I’d done my research, or at least thought I had, so my wife and I headed into town the day after moving onto our central Kentucky farm to take care of some logistics: Put the water bill in our name, claim the electric lines that keep the lights on and, last but not least, schedule internet installation for our Civil War-era farmhouse.
Water and electricity were easy enough, but the blue-shirted man in the telecommunications storefront ruined my day when he, upon looking up our address, said, “We don’t offer service out there.”
Out there? We lived only 16 miles away in an area where lights from this very shopping center flooded the southernmost edge of our night sky. But it was still out there, the same phrase the cable company used when it told us we were not covered. The city’s municipal telecommunications service had a plan to reach us out there, another man told me, but a recent restructuring of the board had pushed the project to a low priority.
This was all very bad news. My work as a freelance writer and editor required high-speed internet, as did my wife’s Etsy business selling soaps and salves. With three young kids in the house, I didn’t relish the thought of living without Netflix.
We eventually ordered satellite internet, an option that has frustrated rural inhabitants for years with slow speeds, basement-low data caps and exorbitant rates. We canceled our streaming services, I became hawkish about our monthly data allotments and my family subsisted on library internet and rented DVDs. I kept track of every rumored development in rural-reaching internet services, but nothing within our budget became available.
The Cultural Cost
We were fine without good, high-speed internet—I understand this griping is very First-World stuff—but my family did have to sacrifice many of the digital niceties we’d experienced in our former suburban life. I can only assume that, for some, the internet wasteland of rural America has put them off the dream of moving out there to pursue a more self-sustaining life.
To me, that’s a shame.
Cities are great for a number of things, but urban centers are typically far removed from places that produce food, a fact that erodes many urbanites’ understanding of what food actually is and how it is raised—especially bad news for a generation realizing that some among them have never even seen a cow.
Moreover, with the average age of American farmers hovering around 58, we should do all we can to get younger people onto small family farms, so that our agricultural system can persist and, ideally, evolve. But, realistically, a life without Netflix isn’t likely to put new butts into tractor seats. Internet is an integral part of modern life, and it’s just a lot to ask young families to settle for high-priced, low-performance access to the digital realm.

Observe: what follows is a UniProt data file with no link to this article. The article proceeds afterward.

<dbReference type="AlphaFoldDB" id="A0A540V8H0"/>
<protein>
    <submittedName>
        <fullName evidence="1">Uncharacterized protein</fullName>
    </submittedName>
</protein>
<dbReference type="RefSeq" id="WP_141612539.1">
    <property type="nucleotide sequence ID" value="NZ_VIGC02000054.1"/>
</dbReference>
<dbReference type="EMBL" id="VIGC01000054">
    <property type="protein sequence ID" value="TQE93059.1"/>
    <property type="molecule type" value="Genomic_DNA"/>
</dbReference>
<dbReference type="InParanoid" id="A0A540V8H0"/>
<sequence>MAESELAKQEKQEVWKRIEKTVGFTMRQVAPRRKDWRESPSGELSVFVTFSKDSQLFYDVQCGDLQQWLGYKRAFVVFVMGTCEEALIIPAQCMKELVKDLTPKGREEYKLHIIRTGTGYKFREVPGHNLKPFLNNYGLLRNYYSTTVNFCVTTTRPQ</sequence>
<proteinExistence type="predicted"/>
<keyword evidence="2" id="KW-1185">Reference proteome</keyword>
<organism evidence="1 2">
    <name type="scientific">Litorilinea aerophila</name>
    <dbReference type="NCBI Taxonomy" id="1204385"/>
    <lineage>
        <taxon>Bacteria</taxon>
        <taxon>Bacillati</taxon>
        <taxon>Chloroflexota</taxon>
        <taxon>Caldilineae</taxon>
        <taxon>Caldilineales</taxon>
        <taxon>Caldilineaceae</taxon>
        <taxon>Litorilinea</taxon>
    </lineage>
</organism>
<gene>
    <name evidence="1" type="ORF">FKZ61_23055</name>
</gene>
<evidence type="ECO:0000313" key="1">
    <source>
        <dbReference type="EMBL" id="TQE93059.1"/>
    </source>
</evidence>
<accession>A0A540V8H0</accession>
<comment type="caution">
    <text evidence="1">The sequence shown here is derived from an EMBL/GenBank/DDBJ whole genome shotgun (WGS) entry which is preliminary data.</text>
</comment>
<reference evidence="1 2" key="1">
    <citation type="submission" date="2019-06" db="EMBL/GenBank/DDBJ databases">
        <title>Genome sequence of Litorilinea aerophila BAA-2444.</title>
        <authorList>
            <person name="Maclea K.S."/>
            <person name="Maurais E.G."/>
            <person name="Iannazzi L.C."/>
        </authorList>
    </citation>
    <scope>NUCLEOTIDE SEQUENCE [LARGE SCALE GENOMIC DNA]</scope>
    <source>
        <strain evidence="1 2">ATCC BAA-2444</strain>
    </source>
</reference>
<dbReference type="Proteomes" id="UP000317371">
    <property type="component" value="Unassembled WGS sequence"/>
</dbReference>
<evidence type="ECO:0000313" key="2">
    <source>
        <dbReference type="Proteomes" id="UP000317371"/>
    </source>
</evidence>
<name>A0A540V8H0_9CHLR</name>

A New Day “Out There”
Last Wednesday, a white van pulled onto the long, gravel driveway of our farmhouse with nothing short of a brand new day inside. Which is to say, an AT&T installer was in the driver’s seat, and he brought with him a roof-mounted antenna, modem/router and paperwork for some damn good internet at a fraction of our satellite service fees.
The telecommunications giant had recently installed towers up and down our windy road to beam its Fixed Wireless service out there. Yes, I had to contact a PR person to confirm that the new, blinking red light in the distance meant we were covered. Also, it took two attempts to place the order, and the installer was a day late. But by Wednesday evening, we finally had good internet on our farm after six years of satellite service. I wasted no time in pulling up our long-neglected Netflix account, and my family of five watched Stranger Things that night until we fell asleep.
The installer warned us that, had we lived a mile down the road, in one of the many hollers around our countryside, we’d have been outside the line of sight of the tower. So I need to add the caveat that, while we’re enjoying our mountains of data and lower monthly fees, this isn’t glory day for everyone out there—in the deep, dark hills of Kentucky where my neighbors live, satellite might still be the best option for a while.
But there’s good news on that front, too, as companies such as SpaceX, OneWeb and even Facebook develop networks of mini satellites aimed at delivering low-cost, high-speed internet to literally every place on Earth, even down in the hollers. The sudden interest in providing universal coverage should result in a market of healthy competition for rural dollars, leading to better service than out there has ever seen and price decreases across the industry.
If this means that young families are even slightly more inclined to inhabit dilapidated farmhouses and raise food for and with their neighbors while their children grow up in barns and open pastures (life experiences that are dangerously close to extinction), and that each night everyone can retire to the couch for an after-dinner episode of Stranger Things … well, to me, that’s a step in the right direction.